ANDY PETTITTE: You know, first few games back, I guess it was kind of there in the back of my mind a little bit. I was healthy. I wasn't having any pain in my elbow when I came back. I made sure of that. You know, when I first came back, I thought I was healthy, I thought I was 100 percent and ready to go as far as my arm strength, mental preparation. But I realized I wasn't. Took me a few games, I can't remember exactly how long, two, three starts right when I came back. You know, like I said in the past, I was kind of in slow motion. I realized my arm strength wasn't there, my mental stage wasn't there. Wasn't until about three or four starts after that I started feeling like my velocity in my fastball was coming back, the strength on my curveball and stuff like that.

Q. When you look up-and-down the Angels' line-up, what are some of your concerns?

ANDY PETTITTE: Obviously, always going postseason, your concerns are the leadoff guys, the leadoff guys, second batter. You know there's some power coming up after that. So you try to eliminate those guys from getting on base. That's going to be a key factor for all of us. If they are, obviously, you got to be careful. I know Garrett's had a great year. He's hit me pretty well in the past. So, you know, I'll try to pay close attention to him and try to be tough on him. I don't try to factor in on one person. I want to go out, make my pitches, try to make quality pitches and, you know, hopefully I can be successful just doing that. But I just say right off the top, "No walks, cut down on walks and get the, you know, Eckstein and Erstad," they get on base and cause problems. They got some speed and can do some damage with the guys coming after them.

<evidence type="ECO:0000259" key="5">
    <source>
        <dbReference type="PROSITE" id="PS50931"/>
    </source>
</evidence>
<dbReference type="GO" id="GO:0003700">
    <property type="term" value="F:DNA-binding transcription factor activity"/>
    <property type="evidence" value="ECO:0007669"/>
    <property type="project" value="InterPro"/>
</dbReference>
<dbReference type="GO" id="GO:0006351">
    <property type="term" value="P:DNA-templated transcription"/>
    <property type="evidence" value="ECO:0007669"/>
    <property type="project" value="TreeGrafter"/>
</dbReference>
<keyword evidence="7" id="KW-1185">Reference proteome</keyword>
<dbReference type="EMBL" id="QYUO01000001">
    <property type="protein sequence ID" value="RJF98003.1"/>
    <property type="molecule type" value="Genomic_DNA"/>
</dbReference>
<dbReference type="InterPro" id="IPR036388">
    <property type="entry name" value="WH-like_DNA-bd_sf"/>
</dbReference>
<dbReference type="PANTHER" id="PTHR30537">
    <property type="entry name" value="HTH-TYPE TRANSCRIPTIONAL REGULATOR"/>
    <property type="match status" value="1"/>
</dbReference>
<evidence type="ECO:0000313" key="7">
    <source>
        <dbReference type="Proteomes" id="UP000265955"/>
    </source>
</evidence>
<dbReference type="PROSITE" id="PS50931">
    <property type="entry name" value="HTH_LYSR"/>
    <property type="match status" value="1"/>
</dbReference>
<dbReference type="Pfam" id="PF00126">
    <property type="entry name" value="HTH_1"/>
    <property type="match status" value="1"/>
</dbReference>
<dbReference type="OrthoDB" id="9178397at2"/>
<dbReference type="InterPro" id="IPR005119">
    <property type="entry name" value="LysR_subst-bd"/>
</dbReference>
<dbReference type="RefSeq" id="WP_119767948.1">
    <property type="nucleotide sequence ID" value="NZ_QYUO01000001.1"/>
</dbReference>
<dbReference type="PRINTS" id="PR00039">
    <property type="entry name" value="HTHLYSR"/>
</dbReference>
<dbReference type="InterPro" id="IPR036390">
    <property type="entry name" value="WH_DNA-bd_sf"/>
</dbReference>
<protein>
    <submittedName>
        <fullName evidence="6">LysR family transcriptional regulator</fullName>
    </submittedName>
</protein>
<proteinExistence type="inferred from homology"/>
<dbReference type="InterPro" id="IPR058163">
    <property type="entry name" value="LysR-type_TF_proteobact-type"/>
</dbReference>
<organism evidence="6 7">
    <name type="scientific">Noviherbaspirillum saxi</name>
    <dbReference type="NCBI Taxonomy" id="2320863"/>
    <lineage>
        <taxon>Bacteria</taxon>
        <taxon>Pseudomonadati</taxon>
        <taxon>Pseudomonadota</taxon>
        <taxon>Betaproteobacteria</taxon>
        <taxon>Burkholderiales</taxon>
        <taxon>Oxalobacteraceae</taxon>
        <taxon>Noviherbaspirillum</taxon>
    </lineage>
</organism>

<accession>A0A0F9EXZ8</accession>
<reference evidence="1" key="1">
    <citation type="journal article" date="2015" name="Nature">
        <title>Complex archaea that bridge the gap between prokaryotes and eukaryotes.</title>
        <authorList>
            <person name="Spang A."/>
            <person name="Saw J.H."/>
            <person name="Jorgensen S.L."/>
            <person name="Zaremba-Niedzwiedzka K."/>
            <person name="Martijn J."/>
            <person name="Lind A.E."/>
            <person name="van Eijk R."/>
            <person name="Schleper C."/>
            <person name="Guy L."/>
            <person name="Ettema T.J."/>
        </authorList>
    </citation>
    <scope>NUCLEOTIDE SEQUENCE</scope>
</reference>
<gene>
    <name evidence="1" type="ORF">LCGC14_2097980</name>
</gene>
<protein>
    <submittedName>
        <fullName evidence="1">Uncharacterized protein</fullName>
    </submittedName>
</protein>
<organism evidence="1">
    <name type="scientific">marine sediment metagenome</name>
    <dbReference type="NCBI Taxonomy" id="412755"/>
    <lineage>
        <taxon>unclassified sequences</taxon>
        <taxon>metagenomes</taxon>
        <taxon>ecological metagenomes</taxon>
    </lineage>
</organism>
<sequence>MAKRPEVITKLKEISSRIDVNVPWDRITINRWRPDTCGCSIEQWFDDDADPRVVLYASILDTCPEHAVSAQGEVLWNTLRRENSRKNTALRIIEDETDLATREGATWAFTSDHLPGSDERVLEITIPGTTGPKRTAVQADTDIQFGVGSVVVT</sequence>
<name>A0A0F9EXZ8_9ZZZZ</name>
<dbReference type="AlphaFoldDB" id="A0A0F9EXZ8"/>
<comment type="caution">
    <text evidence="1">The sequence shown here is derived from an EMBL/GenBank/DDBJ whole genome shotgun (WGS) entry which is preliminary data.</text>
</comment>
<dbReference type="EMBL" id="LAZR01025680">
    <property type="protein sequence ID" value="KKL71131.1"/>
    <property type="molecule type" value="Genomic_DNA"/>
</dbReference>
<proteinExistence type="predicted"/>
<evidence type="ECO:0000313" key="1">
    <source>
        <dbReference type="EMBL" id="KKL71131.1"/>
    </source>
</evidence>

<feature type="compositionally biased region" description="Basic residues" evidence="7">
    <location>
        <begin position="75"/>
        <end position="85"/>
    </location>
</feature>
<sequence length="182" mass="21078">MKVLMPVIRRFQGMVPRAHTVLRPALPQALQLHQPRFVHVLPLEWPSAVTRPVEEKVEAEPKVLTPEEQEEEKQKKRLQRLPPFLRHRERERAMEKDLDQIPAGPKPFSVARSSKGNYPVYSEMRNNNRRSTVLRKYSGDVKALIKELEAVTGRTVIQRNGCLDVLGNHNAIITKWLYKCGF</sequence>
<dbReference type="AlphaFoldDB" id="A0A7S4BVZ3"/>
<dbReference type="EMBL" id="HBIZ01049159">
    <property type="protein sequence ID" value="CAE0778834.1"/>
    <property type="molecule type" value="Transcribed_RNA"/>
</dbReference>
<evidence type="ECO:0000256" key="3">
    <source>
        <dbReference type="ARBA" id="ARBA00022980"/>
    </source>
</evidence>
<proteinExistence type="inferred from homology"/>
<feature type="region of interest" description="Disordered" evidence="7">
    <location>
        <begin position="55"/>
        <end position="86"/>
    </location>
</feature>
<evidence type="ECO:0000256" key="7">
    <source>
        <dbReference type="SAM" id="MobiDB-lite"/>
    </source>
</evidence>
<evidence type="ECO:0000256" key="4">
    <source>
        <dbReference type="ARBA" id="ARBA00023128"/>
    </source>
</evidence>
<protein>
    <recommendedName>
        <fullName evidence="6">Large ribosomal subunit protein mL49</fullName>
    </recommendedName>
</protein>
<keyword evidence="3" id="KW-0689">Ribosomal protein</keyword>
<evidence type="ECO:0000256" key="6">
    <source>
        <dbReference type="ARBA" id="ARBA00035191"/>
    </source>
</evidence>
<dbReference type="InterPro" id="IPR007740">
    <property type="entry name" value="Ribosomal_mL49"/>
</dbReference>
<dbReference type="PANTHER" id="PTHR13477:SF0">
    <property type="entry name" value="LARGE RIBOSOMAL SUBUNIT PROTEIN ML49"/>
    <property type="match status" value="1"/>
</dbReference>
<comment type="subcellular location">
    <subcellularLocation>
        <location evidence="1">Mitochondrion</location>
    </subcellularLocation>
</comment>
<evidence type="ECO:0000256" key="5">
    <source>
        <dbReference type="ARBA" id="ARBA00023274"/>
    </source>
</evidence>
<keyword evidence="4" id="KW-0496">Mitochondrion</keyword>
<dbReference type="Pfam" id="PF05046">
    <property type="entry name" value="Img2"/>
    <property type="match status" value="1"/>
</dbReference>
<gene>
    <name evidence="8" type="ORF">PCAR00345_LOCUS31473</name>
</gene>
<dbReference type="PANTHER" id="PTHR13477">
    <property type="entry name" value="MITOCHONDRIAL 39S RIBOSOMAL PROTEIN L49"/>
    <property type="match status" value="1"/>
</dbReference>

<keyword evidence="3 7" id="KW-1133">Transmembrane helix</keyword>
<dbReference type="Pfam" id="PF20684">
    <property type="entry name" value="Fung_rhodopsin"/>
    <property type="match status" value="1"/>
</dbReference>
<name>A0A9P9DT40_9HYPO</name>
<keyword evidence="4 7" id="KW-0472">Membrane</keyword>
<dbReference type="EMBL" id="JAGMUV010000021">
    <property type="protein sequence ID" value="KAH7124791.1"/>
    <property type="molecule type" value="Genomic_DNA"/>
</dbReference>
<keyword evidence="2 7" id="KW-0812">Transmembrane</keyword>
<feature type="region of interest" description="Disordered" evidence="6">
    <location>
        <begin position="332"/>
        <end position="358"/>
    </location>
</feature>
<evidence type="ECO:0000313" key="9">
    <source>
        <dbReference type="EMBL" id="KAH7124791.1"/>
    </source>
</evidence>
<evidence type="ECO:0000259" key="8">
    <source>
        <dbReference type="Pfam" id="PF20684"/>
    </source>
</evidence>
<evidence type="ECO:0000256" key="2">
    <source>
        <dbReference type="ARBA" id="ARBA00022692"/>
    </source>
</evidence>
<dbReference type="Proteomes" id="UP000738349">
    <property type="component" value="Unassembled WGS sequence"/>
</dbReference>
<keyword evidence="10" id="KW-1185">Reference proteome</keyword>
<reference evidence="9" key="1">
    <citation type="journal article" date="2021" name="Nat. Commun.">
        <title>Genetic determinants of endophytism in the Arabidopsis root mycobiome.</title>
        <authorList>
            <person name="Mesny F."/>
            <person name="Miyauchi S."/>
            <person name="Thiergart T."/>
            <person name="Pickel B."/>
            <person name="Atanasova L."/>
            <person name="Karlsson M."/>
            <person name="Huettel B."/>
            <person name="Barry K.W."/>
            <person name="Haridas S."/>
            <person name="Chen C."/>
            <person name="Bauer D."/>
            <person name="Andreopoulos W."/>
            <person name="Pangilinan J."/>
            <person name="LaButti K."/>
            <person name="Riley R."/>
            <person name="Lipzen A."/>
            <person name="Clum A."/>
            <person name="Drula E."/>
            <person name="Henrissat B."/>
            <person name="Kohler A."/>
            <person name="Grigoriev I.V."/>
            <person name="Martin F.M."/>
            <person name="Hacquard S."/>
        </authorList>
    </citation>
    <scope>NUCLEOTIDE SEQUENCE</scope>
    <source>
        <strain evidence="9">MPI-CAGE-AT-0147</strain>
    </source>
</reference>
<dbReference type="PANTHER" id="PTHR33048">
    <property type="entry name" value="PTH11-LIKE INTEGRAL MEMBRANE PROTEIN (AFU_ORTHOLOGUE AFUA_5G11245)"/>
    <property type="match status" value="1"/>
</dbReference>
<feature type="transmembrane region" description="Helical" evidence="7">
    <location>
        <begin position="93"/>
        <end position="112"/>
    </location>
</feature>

Q. Has there been a specific key to your postseason success over the years?

ANDY PETTITTE: I don't think so. I mean, you know, we've had great teams, you know? We've had great teams and we've had a great bullpen. I've been able to give us some good starts and, you know, like I say, I've been able to give us some bad starts too, you know? Sometimes you remember those a little bit more. But just, you know, I'm in a good situation here. My career, it's just been great. I've had good surroundings. You know, again, I feel like we can raise it to a different level once we get to the postseason and the focus gets a little bit better. Those are probably a few of the things that helped me have a little bit more success up here in the postseason.

End of FastScripts�.